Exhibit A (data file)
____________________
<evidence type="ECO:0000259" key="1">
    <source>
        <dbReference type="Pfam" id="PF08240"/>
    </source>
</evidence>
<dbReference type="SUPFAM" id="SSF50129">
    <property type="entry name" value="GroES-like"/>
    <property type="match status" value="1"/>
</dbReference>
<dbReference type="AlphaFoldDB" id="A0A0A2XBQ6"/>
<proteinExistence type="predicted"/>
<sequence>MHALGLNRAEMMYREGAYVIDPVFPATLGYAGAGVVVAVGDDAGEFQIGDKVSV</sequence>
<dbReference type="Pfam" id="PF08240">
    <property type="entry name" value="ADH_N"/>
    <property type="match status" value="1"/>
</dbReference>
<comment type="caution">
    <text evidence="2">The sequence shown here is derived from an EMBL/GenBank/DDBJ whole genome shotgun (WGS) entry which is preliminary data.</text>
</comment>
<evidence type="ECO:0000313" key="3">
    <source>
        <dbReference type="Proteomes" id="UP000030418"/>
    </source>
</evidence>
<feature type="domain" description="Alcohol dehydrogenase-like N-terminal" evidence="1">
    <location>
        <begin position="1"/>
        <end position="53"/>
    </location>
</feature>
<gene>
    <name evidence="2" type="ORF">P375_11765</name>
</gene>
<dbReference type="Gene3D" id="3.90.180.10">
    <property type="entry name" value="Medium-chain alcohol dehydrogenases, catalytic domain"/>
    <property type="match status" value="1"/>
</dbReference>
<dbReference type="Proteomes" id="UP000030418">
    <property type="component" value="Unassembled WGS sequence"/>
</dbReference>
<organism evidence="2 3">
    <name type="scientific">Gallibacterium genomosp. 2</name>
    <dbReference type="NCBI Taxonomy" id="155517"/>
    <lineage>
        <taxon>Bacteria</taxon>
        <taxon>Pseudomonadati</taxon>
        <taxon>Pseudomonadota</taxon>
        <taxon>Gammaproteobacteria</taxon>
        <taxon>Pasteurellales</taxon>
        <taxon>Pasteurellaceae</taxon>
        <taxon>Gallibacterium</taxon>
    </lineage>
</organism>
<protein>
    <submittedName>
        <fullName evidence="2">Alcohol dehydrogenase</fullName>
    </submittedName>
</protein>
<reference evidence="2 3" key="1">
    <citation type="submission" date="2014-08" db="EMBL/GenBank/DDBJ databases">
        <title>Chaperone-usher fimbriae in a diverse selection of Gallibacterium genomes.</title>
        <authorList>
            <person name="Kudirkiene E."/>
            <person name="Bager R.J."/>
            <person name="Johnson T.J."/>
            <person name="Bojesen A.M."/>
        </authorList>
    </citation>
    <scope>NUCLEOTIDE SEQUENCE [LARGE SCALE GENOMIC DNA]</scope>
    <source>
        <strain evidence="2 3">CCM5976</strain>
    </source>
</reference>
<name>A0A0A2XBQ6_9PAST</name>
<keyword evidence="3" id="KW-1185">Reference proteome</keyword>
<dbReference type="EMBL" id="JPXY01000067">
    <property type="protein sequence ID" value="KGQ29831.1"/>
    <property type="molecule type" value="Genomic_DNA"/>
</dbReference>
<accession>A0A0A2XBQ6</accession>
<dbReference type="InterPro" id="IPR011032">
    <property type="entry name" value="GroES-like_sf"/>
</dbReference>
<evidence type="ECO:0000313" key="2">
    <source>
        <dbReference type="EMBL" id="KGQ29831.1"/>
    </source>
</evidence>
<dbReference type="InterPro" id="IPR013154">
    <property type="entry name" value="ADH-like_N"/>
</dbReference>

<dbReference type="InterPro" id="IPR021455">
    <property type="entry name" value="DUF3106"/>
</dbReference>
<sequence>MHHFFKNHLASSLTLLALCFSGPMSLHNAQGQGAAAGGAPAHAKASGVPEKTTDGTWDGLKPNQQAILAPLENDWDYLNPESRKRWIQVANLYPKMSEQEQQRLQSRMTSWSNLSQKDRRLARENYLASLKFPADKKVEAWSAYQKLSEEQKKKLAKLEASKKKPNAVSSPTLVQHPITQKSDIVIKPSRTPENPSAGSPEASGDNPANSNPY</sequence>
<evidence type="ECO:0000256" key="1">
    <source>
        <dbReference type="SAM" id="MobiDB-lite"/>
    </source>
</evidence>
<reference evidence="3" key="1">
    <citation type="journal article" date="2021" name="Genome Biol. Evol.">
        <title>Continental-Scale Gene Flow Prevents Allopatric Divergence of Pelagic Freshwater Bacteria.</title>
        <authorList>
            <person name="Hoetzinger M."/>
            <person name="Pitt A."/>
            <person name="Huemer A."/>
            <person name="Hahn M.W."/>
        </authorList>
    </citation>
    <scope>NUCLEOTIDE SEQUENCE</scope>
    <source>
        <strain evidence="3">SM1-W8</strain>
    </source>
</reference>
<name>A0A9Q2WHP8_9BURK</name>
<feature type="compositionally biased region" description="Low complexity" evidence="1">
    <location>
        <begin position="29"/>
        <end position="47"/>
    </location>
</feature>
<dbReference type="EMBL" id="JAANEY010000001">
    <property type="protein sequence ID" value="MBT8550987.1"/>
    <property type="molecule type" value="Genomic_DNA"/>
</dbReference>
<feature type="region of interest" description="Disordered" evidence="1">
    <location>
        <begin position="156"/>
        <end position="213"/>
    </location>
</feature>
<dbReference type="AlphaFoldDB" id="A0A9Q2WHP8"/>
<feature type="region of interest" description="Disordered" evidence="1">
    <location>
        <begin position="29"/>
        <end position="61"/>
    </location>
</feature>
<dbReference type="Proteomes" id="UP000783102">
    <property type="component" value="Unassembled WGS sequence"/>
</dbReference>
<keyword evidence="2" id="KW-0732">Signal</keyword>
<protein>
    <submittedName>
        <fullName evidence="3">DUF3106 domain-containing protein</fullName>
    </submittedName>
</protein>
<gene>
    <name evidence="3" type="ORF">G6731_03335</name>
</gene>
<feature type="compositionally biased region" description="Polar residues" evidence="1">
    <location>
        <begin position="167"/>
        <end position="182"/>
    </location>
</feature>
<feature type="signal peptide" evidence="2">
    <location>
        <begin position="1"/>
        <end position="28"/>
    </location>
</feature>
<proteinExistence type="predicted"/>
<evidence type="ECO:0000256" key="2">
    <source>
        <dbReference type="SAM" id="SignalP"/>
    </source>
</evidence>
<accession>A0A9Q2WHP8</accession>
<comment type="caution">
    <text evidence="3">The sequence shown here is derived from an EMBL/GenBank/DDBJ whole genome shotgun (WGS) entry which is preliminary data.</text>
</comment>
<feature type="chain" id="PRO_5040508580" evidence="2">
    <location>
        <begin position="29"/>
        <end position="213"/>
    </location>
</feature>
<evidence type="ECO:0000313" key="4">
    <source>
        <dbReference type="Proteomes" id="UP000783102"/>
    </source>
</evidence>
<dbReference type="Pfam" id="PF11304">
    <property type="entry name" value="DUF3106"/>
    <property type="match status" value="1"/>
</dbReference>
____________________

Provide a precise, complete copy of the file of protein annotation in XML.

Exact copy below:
<evidence type="ECO:0000259" key="1">
    <source>
        <dbReference type="Pfam" id="PF08240"/>
    </source>
</evidence>
<dbReference type="SUPFAM" id="SSF50129">
    <property type="entry name" value="GroES-like"/>
    <property type="match status" value="1"/>
</dbReference>
<dbReference type="AlphaFoldDB" id="A0A0A2XBQ6"/>
<proteinExistence type="predicted"/>
<sequence>MHALGLNRAEMMYREGAYVIDPVFPATLGYAGAGVVVAVGDDAGEFQIGDKVSV</sequence>
<dbReference type="Pfam" id="PF08240">
    <property type="entry name" value="ADH_N"/>
    <property type="match status" value="1"/>
</dbReference>
<comment type="caution">
    <text evidence="2">The sequence shown here is derived from an EMBL/GenBank/DDBJ whole genome shotgun (WGS) entry which is preliminary data.</text>
</comment>
<evidence type="ECO:0000313" key="3">
    <source>
        <dbReference type="Proteomes" id="UP000030418"/>
    </source>
</evidence>
<feature type="domain" description="Alcohol dehydrogenase-like N-terminal" evidence="1">
    <location>
        <begin position="1"/>
        <end position="53"/>
    </location>
</feature>
<gene>
    <name evidence="2" type="ORF">P375_11765</name>
</gene>
<dbReference type="Gene3D" id="3.90.180.10">
    <property type="entry name" value="Medium-chain alcohol dehydrogenases, catalytic domain"/>
    <property type="match status" value="1"/>
</dbReference>
<dbReference type="Proteomes" id="UP000030418">
    <property type="component" value="Unassembled WGS sequence"/>
</dbReference>
<organism evidence="2 3">
    <name type="scientific">Gallibacterium genomosp. 2</name>
    <dbReference type="NCBI Taxonomy" id="155517"/>
    <lineage>
        <taxon>Bacteria</taxon>
        <taxon>Pseudomonadati</taxon>
        <taxon>Pseudomonadota</taxon>
        <taxon>Gammaproteobacteria</taxon>
        <taxon>Pasteurellales</taxon>
        <taxon>Pasteurellaceae</taxon>
        <taxon>Gallibacterium</taxon>
    </lineage>
</organism>
<protein>
    <submittedName>
        <fullName evidence="2">Alcohol dehydrogenase</fullName>
    </submittedName>
</protein>
<reference evidence="2 3" key="1">
    <citation type="submission" date="2014-08" db="EMBL/GenBank/DDBJ databases">
        <title>Chaperone-usher fimbriae in a diverse selection of Gallibacterium genomes.</title>
        <authorList>
            <person name="Kudirkiene E."/>
            <person name="Bager R.J."/>
            <person name="Johnson T.J."/>
            <person name="Bojesen A.M."/>
        </authorList>
    </citation>
    <scope>NUCLEOTIDE SEQUENCE [LARGE SCALE GENOMIC DNA]</scope>
    <source>
        <strain evidence="2 3">CCM5976</strain>
    </source>
</reference>
<name>A0A0A2XBQ6_9PAST</name>
<keyword evidence="3" id="KW-1185">Reference proteome</keyword>
<dbReference type="EMBL" id="JPXY01000067">
    <property type="protein sequence ID" value="KGQ29831.1"/>
    <property type="molecule type" value="Genomic_DNA"/>
</dbReference>
<accession>A0A0A2XBQ6</accession>
<dbReference type="InterPro" id="IPR011032">
    <property type="entry name" value="GroES-like_sf"/>
</dbReference>
<evidence type="ECO:0000313" key="2">
    <source>
        <dbReference type="EMBL" id="KGQ29831.1"/>
    </source>
</evidence>
<dbReference type="InterPro" id="IPR013154">
    <property type="entry name" value="ADH-like_N"/>
</dbReference>

<dbReference type="InterPro" id="IPR021455">
    <property type="entry name" value="DUF3106"/>
</dbReference>
<sequence>MHHFFKNHLASSLTLLALCFSGPMSLHNAQGQGAAAGGAPAHAKASGVPEKTTDGTWDGLKPNQQAILAPLENDWDYLNPESRKRWIQVANLYPKMSEQEQQRLQSRMTSWSNLSQKDRRLARENYLASLKFPADKKVEAWSAYQKLSEEQKKKLAKLEASKKKPNAVSSPTLVQHPITQKSDIVIKPSRTPENPSAGSPEASGDNPANSNPY</sequence>
<evidence type="ECO:0000256" key="1">
    <source>
        <dbReference type="SAM" id="MobiDB-lite"/>
    </source>
</evidence>
<reference evidence="3" key="1">
    <citation type="journal article" date="2021" name="Genome Biol. Evol.">
        <title>Continental-Scale Gene Flow Prevents Allopatric Divergence of Pelagic Freshwater Bacteria.</title>
        <authorList>
            <person name="Hoetzinger M."/>
            <person name="Pitt A."/>
            <person name="Huemer A."/>
            <person name="Hahn M.W."/>
        </authorList>
    </citation>
    <scope>NUCLEOTIDE SEQUENCE</scope>
    <source>
        <strain evidence="3">SM1-W8</strain>
    </source>
</reference>
<name>A0A9Q2WHP8_9BURK</name>
<feature type="compositionally biased region" description="Low complexity" evidence="1">
    <location>
        <begin position="29"/>
        <end position="47"/>
    </location>
</feature>
<dbReference type="EMBL" id="JAANEY010000001">
    <property type="protein sequence ID" value="MBT8550987.1"/>
    <property type="molecule type" value="Genomic_DNA"/>
</dbReference>
<feature type="region of interest" description="Disordered" evidence="1">
    <location>
        <begin position="156"/>
        <end position="213"/>
    </location>
</feature>
<dbReference type="AlphaFoldDB" id="A0A9Q2WHP8"/>
<feature type="region of interest" description="Disordered" evidence="1">
    <location>
        <begin position="29"/>
        <end position="61"/>
    </location>
</feature>
<dbReference type="Proteomes" id="UP000783102">
    <property type="component" value="Unassembled WGS sequence"/>
</dbReference>
<keyword evidence="2" id="KW-0732">Signal</keyword>
<protein>
    <submittedName>
        <fullName evidence="3">DUF3106 domain-containing protein</fullName>
    </submittedName>
</protein>
<gene>
    <name evidence="3" type="ORF">G6731_03335</name>
</gene>
<feature type="compositionally biased region" description="Polar residues" evidence="1">
    <location>
        <begin position="167"/>
        <end position="182"/>
    </location>
</feature>
<feature type="signal peptide" evidence="2">
    <location>
        <begin position="1"/>
        <end position="28"/>
    </location>
</feature>
<proteinExistence type="predicted"/>
<evidence type="ECO:0000256" key="2">
    <source>
        <dbReference type="SAM" id="SignalP"/>
    </source>
</evidence>
<accession>A0A9Q2WHP8</accession>
<comment type="caution">
    <text evidence="3">The sequence shown here is derived from an EMBL/GenBank/DDBJ whole genome shotgun (WGS) entry which is preliminary data.</text>
</comment>
<feature type="chain" id="PRO_5040508580" evidence="2">
    <location>
        <begin position="29"/>
        <end position="213"/>
    </location>
</feature>
<evidence type="ECO:0000313" key="4">
    <source>
        <dbReference type="Proteomes" id="UP000783102"/>
    </source>
</evidence>
<dbReference type="Pfam" id="PF11304">
    <property type="entry name" value="DUF3106"/>
    <property type="match status" value="1"/>
</dbReference>